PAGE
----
James Patterson has a new treat for his young adult (read: teen) fans with this long-awaited debut featuring Ali Cross. Many longtime Patterson fans will know of Alex Cross and his youngest—yet also precocious—son, Ali, who sees things outside of the box. While the entire Cross clan is gathered for Christmas, Ali has other things on his mind. His friend, Gabe, is missing and no one seems to be doing much about it. Ali wants nothing more than to help find his close friend, but the case seems to be gathering little but a peppering of snow over the holiday season. If that were not enough, his father, Dr. Alex Cross, is facing assault charges for a recent arrest that left a suspect in a coma after a fall. While the Cross family remains strong, Ali cannot help but wonder if he needs to do more to help the situation. He enlists the help of his father, as well as his step-mother, Bree Stone, to get some answers and to help fill in some of the blanks around Gabe’s location. Then, it’s time to enter the world of the tween, where social media and gaming takes over, allowing Ali to discover some new and disturbing clues that could help him with his search. As Alex is distracted with his own worries, young Ali takes a gamble or two to save his friend. Problem is, like his father, Ali sometimes forgets to put his safety first, which could have dire consequences. When Ali is able to reach Gabe through a video game they enjoy, this only leads to more complications and places both boys in a heap of trouble. A stellar piece by Patterson that will surely loop in a new generation of Cross fans, with a story that is equally appealing to those who have long enjoyed anything with CROSS in the title. Recommended for young and not so youthful readers looking for a great mystery, as well as Alex Cross fans who want a dose of something a little less intense.

I recently finished James Patterson’s latest Alex Cross novel, which saw an increase in Ali’s presence. It felt fitting to turn to this shorter piece to give Ali his time in the spotlight and to see if younger readers were getting the same intensity in their novels related to this DC family. Patterson does well to pull a new set of Cross fans in, setting a mystery with Ali in the middle. Ali Cross is a middle-schooler who has all the tools to live a 21st century life, including an online presence that keeps him in touch with his friends. However, he has Cross blood in his veins and if he is not going to excel in athletics like his siblings, he might as well take up sleuthing. The reader can see this throughout this piece, as Ali Cross comes into his own. He loves a good mystery and has the empathy to make his work mean something. Other characters help pave the way to a successful story, including Alex Cross, which enriches the entire reading experience. While it is hard to place this on the Alex Cross timeline of books, there is surely a little character development for Alex and Ali, though it might be in a vacuum and not entirely in line with the chronology of the larger Cross series (if that makes sense as I pen it now). The story was strong and helped introduce the reader to Ali Cross in such a way that readers will want to know more. With some eerie goings-on in the Alex Cross series and a few hints that Ali Cross has not tripped on his only mystery, Patterson keeps readers of all ages wondering what will come next in the Cross saga and how long until Ali takes over the spotlight, letting Alex relax and fade into the role of advisor, rather than ‘feet on the ground’ detective.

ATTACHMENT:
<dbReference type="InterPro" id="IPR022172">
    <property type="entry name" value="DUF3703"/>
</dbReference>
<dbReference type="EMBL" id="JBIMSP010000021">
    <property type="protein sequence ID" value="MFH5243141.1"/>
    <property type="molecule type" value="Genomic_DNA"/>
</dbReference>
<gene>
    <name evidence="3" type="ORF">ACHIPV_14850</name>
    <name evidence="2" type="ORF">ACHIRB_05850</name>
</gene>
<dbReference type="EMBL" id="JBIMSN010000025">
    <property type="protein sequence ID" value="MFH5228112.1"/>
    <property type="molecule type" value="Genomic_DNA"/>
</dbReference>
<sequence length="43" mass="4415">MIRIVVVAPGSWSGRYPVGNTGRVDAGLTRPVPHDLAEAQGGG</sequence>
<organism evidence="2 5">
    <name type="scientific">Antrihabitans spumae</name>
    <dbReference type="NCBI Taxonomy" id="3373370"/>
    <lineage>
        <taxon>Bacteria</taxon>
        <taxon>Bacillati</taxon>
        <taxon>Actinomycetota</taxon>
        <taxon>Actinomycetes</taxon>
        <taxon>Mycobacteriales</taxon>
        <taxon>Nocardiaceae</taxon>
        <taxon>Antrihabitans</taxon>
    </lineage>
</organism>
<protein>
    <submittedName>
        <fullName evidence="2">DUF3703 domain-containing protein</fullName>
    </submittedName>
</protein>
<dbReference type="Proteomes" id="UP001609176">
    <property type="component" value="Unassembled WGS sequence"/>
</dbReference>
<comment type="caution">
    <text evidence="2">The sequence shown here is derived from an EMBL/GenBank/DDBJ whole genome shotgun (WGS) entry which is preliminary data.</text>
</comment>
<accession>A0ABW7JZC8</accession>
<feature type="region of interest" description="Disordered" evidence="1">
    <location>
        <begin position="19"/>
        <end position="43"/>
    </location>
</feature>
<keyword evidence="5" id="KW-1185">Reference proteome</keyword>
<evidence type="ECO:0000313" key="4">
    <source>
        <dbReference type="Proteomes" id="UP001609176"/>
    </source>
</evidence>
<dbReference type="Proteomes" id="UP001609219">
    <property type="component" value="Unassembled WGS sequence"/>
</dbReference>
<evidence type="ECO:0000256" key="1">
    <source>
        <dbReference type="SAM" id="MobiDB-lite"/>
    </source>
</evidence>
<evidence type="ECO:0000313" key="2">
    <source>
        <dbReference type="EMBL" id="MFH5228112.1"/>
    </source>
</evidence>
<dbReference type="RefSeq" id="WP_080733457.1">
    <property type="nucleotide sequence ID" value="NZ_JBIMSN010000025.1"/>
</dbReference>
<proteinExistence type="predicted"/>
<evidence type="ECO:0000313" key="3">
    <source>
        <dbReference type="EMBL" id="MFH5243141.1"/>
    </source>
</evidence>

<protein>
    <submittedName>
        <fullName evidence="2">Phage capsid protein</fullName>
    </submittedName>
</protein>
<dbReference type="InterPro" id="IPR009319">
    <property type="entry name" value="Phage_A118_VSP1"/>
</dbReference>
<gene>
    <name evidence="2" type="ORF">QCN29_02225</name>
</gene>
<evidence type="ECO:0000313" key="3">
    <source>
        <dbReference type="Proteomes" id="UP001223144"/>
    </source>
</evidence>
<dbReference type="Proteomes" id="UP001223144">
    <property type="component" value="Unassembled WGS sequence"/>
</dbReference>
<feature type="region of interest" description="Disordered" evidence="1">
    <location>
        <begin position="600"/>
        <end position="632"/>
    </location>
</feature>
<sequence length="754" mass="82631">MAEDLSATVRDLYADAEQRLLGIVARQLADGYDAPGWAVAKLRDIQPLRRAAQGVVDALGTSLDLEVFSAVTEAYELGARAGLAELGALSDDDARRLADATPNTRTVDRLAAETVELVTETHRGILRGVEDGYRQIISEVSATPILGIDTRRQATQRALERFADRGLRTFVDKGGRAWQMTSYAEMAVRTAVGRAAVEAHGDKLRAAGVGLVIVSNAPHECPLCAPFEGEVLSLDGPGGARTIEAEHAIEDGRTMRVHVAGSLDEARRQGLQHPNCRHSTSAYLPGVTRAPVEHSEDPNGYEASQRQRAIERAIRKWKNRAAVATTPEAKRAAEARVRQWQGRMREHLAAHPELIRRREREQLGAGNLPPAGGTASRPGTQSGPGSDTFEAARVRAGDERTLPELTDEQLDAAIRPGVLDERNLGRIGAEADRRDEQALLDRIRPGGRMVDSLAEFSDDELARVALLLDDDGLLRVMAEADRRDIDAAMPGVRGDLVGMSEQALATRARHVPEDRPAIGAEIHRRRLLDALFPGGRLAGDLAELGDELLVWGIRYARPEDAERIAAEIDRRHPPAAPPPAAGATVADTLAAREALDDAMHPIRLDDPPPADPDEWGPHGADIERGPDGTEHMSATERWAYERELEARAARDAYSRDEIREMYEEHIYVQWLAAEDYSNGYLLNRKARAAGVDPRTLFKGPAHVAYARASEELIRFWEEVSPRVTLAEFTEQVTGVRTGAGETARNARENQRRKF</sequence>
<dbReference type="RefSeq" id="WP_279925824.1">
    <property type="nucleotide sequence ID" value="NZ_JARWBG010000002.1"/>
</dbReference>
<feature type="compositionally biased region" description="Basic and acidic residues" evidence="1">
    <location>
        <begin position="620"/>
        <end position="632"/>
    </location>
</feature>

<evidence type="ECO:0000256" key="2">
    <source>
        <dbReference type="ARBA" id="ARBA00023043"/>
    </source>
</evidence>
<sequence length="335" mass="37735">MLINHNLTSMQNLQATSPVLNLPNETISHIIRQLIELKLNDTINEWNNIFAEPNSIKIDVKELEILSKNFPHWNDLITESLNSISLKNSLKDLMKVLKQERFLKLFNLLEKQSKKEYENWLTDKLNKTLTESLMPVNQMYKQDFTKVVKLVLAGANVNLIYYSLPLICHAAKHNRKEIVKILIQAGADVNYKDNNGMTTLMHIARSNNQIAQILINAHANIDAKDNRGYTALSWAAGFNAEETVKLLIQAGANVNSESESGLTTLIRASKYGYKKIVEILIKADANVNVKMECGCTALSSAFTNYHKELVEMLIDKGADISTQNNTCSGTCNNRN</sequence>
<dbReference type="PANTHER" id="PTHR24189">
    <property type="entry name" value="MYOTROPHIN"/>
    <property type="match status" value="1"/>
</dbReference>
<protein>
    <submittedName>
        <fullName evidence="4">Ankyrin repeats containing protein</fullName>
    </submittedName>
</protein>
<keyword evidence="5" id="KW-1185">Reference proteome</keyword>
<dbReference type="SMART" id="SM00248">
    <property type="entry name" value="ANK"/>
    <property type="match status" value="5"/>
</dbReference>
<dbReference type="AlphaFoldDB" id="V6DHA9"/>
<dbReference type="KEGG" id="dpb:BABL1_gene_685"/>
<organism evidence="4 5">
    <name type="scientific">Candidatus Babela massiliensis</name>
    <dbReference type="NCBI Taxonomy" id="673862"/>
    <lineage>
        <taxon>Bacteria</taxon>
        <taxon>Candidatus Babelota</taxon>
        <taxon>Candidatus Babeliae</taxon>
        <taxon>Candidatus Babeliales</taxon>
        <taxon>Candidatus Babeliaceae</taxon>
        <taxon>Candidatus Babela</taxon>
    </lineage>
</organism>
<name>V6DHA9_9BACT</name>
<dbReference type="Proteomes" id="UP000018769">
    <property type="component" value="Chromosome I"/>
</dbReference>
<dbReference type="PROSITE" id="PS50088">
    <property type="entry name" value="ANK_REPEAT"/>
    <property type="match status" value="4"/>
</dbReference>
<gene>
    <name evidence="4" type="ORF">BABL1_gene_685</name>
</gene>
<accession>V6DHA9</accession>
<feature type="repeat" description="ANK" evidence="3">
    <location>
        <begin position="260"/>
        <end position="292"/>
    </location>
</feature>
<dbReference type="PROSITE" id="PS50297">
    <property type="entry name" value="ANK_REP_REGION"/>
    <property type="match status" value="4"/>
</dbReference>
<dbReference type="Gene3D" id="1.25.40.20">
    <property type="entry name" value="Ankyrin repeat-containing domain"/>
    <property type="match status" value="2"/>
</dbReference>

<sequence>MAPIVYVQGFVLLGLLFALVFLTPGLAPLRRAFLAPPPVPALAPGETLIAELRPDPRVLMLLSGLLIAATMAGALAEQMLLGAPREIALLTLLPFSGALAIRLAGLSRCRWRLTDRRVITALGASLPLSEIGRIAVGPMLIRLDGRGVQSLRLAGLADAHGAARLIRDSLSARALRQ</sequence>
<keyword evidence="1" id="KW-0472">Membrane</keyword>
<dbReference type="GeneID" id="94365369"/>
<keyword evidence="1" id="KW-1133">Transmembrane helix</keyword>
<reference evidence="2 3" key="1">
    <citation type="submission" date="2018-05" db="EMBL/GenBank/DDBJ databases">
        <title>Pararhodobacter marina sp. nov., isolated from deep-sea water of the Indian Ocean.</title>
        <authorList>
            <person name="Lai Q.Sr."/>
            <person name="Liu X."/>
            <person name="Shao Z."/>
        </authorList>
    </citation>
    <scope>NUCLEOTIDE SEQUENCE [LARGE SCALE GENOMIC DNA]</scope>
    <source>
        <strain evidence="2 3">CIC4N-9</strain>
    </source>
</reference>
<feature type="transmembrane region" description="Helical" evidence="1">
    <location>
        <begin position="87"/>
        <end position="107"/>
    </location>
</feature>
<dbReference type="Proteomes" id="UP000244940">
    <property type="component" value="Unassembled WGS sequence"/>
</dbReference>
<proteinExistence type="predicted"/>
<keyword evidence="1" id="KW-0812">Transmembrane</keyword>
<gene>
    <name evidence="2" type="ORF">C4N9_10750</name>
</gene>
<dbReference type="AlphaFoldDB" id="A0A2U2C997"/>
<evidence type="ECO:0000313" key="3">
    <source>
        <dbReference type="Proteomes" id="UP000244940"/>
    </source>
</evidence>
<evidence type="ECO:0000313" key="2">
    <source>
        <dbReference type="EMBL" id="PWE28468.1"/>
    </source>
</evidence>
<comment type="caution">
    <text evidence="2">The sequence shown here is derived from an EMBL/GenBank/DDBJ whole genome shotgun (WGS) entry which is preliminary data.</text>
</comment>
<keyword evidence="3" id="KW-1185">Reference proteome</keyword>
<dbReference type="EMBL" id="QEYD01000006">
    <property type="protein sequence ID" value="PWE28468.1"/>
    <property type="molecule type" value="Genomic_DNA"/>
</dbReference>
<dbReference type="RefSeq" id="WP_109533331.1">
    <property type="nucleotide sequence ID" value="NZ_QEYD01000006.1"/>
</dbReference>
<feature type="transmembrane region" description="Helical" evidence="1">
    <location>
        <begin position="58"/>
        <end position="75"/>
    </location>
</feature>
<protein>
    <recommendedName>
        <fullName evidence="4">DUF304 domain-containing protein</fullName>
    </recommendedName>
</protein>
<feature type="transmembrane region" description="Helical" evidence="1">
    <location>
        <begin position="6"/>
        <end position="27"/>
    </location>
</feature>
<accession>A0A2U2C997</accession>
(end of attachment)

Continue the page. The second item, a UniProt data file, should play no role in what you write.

Kudos, Mr. Patterson, for another great piece in the Cross series. This one has remained solid and I do wish you would focus on those pieces that are stellar, rather than mass producing every idea brought to your feet, for money and acclaim.

A Book for All Seasons, a different sort of Book Challenge: